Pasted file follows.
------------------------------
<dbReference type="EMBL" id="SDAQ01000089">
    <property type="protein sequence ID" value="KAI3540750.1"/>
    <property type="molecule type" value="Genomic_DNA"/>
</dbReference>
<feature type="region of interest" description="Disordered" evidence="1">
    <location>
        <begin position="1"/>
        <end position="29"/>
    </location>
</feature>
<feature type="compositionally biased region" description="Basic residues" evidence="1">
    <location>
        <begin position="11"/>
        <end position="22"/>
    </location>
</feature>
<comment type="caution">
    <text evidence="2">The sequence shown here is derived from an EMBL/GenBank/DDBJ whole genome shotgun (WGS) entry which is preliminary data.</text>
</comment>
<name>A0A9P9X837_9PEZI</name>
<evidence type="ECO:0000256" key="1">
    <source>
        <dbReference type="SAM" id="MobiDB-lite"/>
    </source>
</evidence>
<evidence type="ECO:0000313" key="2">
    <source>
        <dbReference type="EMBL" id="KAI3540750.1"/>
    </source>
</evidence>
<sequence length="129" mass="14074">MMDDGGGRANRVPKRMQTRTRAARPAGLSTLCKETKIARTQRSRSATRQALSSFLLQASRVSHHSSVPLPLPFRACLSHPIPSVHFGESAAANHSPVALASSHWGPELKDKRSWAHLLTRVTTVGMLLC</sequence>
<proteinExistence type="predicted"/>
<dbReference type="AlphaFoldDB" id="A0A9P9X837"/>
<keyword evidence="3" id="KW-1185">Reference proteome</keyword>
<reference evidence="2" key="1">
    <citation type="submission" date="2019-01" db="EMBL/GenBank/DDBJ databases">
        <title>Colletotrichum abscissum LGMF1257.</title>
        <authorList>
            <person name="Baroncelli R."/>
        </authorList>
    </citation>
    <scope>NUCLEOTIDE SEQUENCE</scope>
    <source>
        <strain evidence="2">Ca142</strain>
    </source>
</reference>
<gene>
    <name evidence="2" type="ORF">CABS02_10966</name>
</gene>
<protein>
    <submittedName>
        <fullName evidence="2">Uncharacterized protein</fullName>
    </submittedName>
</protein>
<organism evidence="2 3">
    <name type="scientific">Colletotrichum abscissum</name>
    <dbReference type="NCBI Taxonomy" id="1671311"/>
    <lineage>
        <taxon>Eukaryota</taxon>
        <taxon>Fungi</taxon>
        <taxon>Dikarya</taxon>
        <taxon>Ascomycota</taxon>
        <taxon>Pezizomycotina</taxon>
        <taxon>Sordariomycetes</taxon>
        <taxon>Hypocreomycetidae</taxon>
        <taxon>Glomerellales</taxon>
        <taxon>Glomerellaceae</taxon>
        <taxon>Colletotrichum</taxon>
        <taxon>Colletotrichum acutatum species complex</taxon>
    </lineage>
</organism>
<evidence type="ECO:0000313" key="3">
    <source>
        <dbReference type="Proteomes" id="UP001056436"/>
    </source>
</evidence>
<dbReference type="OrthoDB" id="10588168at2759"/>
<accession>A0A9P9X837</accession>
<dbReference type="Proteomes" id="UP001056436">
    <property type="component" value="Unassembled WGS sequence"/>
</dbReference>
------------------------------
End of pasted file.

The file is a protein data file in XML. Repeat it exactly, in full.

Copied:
<dbReference type="EMBL" id="SDAQ01000089">
    <property type="protein sequence ID" value="KAI3540750.1"/>
    <property type="molecule type" value="Genomic_DNA"/>
</dbReference>
<feature type="region of interest" description="Disordered" evidence="1">
    <location>
        <begin position="1"/>
        <end position="29"/>
    </location>
</feature>
<feature type="compositionally biased region" description="Basic residues" evidence="1">
    <location>
        <begin position="11"/>
        <end position="22"/>
    </location>
</feature>
<comment type="caution">
    <text evidence="2">The sequence shown here is derived from an EMBL/GenBank/DDBJ whole genome shotgun (WGS) entry which is preliminary data.</text>
</comment>
<name>A0A9P9X837_9PEZI</name>
<evidence type="ECO:0000256" key="1">
    <source>
        <dbReference type="SAM" id="MobiDB-lite"/>
    </source>
</evidence>
<evidence type="ECO:0000313" key="2">
    <source>
        <dbReference type="EMBL" id="KAI3540750.1"/>
    </source>
</evidence>
<sequence length="129" mass="14074">MMDDGGGRANRVPKRMQTRTRAARPAGLSTLCKETKIARTQRSRSATRQALSSFLLQASRVSHHSSVPLPLPFRACLSHPIPSVHFGESAAANHSPVALASSHWGPELKDKRSWAHLLTRVTTVGMLLC</sequence>
<proteinExistence type="predicted"/>
<dbReference type="AlphaFoldDB" id="A0A9P9X837"/>
<keyword evidence="3" id="KW-1185">Reference proteome</keyword>
<reference evidence="2" key="1">
    <citation type="submission" date="2019-01" db="EMBL/GenBank/DDBJ databases">
        <title>Colletotrichum abscissum LGMF1257.</title>
        <authorList>
            <person name="Baroncelli R."/>
        </authorList>
    </citation>
    <scope>NUCLEOTIDE SEQUENCE</scope>
    <source>
        <strain evidence="2">Ca142</strain>
    </source>
</reference>
<gene>
    <name evidence="2" type="ORF">CABS02_10966</name>
</gene>
<protein>
    <submittedName>
        <fullName evidence="2">Uncharacterized protein</fullName>
    </submittedName>
</protein>
<organism evidence="2 3">
    <name type="scientific">Colletotrichum abscissum</name>
    <dbReference type="NCBI Taxonomy" id="1671311"/>
    <lineage>
        <taxon>Eukaryota</taxon>
        <taxon>Fungi</taxon>
        <taxon>Dikarya</taxon>
        <taxon>Ascomycota</taxon>
        <taxon>Pezizomycotina</taxon>
        <taxon>Sordariomycetes</taxon>
        <taxon>Hypocreomycetidae</taxon>
        <taxon>Glomerellales</taxon>
        <taxon>Glomerellaceae</taxon>
        <taxon>Colletotrichum</taxon>
        <taxon>Colletotrichum acutatum species complex</taxon>
    </lineage>
</organism>
<evidence type="ECO:0000313" key="3">
    <source>
        <dbReference type="Proteomes" id="UP001056436"/>
    </source>
</evidence>
<dbReference type="OrthoDB" id="10588168at2759"/>
<accession>A0A9P9X837</accession>
<dbReference type="Proteomes" id="UP001056436">
    <property type="component" value="Unassembled WGS sequence"/>
</dbReference>